You’ve likely heard this saying: Everything Starts with Attitude. While many folks believe this statement is hokey, it’s actually true. We get to choose our attitude in whatever circumstances we face. This doesn’t mean we should be pollyannaish and ignore reality. It just means that no matter what happens to us, we get to decide what our attitude will be, and this decision impacts the outcomes we experience.

One of the reasons all three men were more than mentors to me is because of their attitudes, especially when facing challenges. Each was realistic. When something bad happened, they didn’t ignore it or pretend it didn’t happen. They didn’t even pretend to like it. They might have had a short pity-party for a while (don’t we all), but they never got stuck wallowing in pity. Instead, they would change their attitude and start asking themselves, “What does this make possible?” *

* The quote above is one of Dan Miller’s favorite sayings.


All three men spoke Already…Not Yet realities into my life. What is an Already…Not Yet reality? It’s a character trait or talent they could “already” see in me, but it had “not yet” been actualized in my life. They would say things like, “Kent, I believe you’re the kind of leader who can _______________,” and they would fill in the blank. It’s important to note that when doing this, they were not sharing flippant thoughts. They were careful to share unrealized realities that they truly believed were within me, but these realities had to be unearthed.

It’s hard to express how powerful this kind of articulation is when coming from a leader or mentor. For me, these words opened my eyes to realities in my life that, up until that point, I had not seen. Even more, these Already…Not Yet words grew my confidence, determination, and grit, which helped me persevere as I pursued challenging goals.


While all three traits are equally important, this is the one I hope challenges and encourages you the most.

Here’s the challenge — what we truly believe in is evidenced by the steps we take, not by the words we say. In other words, as leaders, we can talk about what is most important until we’re blue in the face, but our words are empty if we don’t back them up with action. This doesn’t mean we never make mistakes, but it does mean that the people we lead need to be able to look at our lives as a whole and see that we believe what we say.

Here’s the encouragement — Often we think mentoring is a time-consuming endeavor. This causes us to wonder if we have the margin to do it. Yet I can honestly say that none of the men I mentioned gave me more significant time than they gave others. What I can say, however, is that they were fully present in the moments we had together. So investing in my life wasn’t time consuming; it was something they naturally did while they were going about living their lives. Because they took this approach, all three men impacted dozens (and probably hundreds) of people besides me.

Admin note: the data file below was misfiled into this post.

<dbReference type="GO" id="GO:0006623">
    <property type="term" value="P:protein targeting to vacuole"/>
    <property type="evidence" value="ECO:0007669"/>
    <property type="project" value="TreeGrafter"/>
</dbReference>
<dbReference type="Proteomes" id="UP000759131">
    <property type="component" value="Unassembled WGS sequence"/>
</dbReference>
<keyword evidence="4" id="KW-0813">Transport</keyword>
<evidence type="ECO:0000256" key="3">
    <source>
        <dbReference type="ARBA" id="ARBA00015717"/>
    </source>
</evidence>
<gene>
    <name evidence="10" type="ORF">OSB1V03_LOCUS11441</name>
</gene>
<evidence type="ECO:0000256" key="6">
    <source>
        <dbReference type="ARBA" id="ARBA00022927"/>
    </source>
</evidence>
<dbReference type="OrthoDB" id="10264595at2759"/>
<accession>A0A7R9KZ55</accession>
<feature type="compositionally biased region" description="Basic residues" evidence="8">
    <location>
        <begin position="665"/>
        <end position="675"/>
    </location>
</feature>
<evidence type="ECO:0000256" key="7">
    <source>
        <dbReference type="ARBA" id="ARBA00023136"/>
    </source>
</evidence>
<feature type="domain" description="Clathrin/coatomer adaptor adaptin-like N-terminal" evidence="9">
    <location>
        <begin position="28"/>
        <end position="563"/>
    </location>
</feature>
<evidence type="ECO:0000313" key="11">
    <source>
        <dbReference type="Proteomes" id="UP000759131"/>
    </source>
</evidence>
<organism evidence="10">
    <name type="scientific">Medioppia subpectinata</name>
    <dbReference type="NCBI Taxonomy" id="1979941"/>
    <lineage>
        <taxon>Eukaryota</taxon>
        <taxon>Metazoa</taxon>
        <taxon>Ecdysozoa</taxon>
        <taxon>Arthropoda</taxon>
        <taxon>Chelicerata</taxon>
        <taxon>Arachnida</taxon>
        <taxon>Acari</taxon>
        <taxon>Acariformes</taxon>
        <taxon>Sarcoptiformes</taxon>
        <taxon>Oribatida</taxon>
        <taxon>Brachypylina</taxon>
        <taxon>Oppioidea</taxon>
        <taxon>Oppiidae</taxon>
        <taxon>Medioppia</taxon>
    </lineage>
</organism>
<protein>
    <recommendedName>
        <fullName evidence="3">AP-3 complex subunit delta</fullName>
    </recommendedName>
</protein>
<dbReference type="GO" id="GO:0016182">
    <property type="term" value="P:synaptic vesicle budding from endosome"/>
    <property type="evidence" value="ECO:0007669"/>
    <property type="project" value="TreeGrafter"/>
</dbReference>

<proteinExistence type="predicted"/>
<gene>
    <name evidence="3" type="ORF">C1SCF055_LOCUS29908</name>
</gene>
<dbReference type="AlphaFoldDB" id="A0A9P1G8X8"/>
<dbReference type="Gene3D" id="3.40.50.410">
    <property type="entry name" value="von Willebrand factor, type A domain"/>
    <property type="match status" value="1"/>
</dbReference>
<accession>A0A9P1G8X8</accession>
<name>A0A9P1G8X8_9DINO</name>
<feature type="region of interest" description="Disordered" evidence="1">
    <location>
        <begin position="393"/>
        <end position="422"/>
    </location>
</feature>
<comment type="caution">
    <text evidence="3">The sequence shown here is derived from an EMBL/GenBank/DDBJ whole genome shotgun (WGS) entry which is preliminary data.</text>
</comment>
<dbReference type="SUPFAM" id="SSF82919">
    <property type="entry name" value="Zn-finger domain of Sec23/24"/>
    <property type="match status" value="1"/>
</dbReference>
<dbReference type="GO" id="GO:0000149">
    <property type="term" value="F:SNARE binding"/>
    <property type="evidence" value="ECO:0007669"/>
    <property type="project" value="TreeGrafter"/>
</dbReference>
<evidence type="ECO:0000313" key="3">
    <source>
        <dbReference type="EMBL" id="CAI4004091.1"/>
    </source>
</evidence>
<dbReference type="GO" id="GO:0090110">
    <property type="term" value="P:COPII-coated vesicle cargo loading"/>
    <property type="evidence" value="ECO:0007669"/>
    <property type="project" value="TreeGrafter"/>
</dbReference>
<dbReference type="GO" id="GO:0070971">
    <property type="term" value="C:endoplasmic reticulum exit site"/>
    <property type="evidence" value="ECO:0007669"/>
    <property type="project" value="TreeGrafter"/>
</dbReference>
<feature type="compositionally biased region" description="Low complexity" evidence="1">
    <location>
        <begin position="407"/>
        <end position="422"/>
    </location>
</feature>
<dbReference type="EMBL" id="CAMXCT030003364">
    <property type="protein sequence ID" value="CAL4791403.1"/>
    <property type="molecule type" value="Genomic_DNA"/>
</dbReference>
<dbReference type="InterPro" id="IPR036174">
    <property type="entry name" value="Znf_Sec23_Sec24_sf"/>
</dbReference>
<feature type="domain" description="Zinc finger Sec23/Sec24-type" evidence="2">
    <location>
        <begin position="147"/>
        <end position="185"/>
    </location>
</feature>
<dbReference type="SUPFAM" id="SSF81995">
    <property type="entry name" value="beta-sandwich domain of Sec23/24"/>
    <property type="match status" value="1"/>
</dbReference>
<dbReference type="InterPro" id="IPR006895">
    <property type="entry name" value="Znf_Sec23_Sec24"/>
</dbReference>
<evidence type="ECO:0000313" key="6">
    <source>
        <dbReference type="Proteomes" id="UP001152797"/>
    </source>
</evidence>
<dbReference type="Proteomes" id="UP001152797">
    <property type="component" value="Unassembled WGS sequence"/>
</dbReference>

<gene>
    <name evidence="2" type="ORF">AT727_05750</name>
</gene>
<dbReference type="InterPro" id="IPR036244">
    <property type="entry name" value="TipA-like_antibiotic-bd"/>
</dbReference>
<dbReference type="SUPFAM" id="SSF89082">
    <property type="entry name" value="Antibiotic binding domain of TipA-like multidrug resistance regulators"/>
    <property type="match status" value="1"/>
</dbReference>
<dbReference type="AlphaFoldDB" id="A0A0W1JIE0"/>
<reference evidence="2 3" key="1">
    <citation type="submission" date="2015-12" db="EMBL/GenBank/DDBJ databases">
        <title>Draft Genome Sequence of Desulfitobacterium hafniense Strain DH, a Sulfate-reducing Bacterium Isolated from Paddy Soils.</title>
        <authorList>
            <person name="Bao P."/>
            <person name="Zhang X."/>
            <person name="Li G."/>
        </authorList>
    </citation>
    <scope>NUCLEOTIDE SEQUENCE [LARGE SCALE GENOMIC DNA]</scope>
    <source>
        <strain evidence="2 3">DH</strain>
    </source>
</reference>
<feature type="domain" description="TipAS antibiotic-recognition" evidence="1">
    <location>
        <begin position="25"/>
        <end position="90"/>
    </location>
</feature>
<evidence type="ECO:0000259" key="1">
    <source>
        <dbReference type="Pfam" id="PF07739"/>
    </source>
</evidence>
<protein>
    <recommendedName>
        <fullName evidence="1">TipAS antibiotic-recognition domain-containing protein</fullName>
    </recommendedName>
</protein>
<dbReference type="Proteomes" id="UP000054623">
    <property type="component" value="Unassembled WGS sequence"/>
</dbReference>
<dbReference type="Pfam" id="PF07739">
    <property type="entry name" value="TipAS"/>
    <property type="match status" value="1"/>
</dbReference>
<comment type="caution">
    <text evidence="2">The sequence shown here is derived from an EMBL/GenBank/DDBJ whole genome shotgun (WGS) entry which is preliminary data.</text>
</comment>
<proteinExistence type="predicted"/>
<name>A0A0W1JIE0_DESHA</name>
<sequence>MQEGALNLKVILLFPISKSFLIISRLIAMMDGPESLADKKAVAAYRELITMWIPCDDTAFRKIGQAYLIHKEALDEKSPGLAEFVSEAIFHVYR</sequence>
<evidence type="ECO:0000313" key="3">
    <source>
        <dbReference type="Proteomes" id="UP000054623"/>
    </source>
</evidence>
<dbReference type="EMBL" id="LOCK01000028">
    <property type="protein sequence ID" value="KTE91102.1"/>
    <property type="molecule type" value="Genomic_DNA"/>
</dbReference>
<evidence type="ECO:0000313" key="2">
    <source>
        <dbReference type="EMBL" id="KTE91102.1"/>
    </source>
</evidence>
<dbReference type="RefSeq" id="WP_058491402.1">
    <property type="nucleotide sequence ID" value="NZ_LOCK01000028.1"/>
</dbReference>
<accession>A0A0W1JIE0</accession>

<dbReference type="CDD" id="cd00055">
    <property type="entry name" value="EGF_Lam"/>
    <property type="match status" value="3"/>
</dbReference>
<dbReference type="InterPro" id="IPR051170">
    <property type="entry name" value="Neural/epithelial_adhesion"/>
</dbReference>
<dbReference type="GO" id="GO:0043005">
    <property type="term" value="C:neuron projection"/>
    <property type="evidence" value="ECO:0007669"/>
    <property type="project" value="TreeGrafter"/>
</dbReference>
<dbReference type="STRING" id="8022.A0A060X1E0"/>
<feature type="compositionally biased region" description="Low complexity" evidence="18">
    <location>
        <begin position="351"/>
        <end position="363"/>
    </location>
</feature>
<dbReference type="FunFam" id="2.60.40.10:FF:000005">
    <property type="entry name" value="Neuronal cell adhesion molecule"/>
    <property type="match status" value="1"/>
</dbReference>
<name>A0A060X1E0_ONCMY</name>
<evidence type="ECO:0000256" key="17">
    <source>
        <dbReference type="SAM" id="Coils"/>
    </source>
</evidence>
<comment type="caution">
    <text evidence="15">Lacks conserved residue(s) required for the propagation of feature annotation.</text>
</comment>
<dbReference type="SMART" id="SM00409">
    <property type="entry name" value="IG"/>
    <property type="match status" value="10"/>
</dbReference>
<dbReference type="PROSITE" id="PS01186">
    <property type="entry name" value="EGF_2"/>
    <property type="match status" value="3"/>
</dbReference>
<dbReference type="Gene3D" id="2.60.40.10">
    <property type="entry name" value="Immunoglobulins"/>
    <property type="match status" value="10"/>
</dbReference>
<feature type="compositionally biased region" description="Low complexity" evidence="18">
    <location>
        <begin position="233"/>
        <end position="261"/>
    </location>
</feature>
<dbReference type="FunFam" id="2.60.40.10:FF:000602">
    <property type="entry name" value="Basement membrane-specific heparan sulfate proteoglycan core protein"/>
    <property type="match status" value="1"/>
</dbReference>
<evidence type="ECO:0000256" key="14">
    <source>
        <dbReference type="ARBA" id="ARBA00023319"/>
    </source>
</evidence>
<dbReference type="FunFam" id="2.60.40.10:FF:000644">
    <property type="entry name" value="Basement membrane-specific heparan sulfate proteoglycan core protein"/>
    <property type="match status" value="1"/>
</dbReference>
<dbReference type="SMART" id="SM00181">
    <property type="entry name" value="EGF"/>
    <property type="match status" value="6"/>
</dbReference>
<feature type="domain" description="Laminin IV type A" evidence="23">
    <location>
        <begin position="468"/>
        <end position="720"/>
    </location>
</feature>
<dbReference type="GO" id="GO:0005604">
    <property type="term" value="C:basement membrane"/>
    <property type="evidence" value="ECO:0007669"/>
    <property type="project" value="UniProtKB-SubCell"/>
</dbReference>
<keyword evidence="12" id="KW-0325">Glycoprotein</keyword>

You Can Be More Than a Mentor Too!

As I reflect on the three hero-mentors in my life, my goal is to carry on their legacies. I am committed to developing the same attitude, practicing the same articulation, and taking the same actions as these men.

I hope you will do the same!

Together, we can be more than mentors too and have the same kind of impact with those we lead.

Dan Miller and Joanne Miller

This it the first time I ever met Dan and Joanne Miller (along with their son, Kevin). It was at the 2005 Mega-Book Marketing Conference.


Dan Miller - More Than A Mentor

This is the first Dan Miller event I ever spoke at. Before Dan hosted conferences like Write to the Bank and Coaching with Excellent, he hosted one-day events entitled Fantastic Fridays. The team included from left to right: Chuck Bowen, Yours Truly, Kevin Miller, and Dan Miller.


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There are many definitions attached to the word “success.” Some would include making it to the top of your profession, earning a great income, becoming famous, winning awards, or gaining influence.

While success can encompass these descriptions, a major ingredient that should be included in any definition is making a positive difference in the lives of others. In this simple and FREE Resource, you will seven character traits of successful people who do well in their careers while also making a difference in the lives of others.